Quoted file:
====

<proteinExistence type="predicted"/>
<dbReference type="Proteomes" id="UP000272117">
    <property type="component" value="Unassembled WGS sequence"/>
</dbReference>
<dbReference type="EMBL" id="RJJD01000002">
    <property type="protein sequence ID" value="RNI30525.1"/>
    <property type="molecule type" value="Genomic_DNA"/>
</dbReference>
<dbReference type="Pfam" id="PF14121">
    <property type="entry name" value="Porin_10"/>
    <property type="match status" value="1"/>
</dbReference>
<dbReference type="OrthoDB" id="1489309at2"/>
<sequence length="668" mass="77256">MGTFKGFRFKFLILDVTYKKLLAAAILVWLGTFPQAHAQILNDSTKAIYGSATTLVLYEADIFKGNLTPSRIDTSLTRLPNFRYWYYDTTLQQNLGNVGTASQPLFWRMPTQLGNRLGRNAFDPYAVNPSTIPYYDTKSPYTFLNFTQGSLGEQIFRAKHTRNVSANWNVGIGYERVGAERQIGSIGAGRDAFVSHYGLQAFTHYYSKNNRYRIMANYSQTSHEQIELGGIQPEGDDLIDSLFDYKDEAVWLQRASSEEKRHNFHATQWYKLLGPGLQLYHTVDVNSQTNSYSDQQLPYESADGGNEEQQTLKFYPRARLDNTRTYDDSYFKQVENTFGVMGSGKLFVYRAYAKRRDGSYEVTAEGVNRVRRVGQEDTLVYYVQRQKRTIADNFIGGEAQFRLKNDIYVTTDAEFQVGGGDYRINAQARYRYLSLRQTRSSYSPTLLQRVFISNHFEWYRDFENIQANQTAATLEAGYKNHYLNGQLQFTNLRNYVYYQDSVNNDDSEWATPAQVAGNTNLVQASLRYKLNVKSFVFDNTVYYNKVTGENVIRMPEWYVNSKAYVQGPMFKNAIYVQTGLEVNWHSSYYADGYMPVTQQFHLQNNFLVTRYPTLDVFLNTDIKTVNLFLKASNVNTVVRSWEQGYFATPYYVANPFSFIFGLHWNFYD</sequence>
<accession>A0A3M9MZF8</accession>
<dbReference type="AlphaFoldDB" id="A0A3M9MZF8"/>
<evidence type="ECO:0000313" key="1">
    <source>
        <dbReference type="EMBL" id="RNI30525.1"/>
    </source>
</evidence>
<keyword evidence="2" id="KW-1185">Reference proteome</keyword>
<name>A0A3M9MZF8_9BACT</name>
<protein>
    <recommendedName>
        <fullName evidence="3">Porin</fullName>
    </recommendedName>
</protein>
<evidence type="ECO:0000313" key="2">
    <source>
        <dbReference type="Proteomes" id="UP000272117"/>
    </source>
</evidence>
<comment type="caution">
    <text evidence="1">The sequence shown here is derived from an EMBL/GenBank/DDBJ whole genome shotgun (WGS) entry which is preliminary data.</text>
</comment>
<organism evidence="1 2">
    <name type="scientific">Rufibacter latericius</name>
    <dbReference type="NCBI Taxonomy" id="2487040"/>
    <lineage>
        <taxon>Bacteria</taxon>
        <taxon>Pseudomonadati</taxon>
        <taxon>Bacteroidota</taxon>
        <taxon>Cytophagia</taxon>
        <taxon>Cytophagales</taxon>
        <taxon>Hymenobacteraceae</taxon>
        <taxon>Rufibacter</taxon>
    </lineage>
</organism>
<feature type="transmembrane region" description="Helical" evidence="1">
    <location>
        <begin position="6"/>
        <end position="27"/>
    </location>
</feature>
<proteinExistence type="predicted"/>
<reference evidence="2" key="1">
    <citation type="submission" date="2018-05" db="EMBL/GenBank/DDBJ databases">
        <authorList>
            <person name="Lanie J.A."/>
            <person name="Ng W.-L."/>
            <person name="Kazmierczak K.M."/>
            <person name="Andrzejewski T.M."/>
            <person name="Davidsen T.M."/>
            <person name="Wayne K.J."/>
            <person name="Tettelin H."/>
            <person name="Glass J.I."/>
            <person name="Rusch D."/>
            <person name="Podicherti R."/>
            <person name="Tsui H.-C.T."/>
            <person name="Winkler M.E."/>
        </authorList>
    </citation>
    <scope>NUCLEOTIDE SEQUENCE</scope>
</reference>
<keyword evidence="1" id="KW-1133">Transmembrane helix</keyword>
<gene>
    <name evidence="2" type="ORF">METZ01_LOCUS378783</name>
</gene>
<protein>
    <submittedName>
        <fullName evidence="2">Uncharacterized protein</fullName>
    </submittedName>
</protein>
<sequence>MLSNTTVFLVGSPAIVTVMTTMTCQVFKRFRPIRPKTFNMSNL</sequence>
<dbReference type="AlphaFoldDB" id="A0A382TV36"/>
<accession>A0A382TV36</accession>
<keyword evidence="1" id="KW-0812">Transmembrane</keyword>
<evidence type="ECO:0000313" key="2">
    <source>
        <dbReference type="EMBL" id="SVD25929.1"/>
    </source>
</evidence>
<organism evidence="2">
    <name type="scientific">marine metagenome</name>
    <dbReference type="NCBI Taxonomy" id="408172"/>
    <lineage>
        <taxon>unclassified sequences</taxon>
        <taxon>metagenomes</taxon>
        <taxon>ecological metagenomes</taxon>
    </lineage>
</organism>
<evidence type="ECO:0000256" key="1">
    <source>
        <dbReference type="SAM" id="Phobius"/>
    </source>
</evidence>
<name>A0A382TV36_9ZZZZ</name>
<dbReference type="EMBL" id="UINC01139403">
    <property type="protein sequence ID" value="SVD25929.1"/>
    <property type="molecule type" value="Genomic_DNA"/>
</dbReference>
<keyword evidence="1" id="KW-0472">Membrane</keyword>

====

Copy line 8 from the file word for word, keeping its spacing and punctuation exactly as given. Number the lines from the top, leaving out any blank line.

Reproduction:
</dbReference>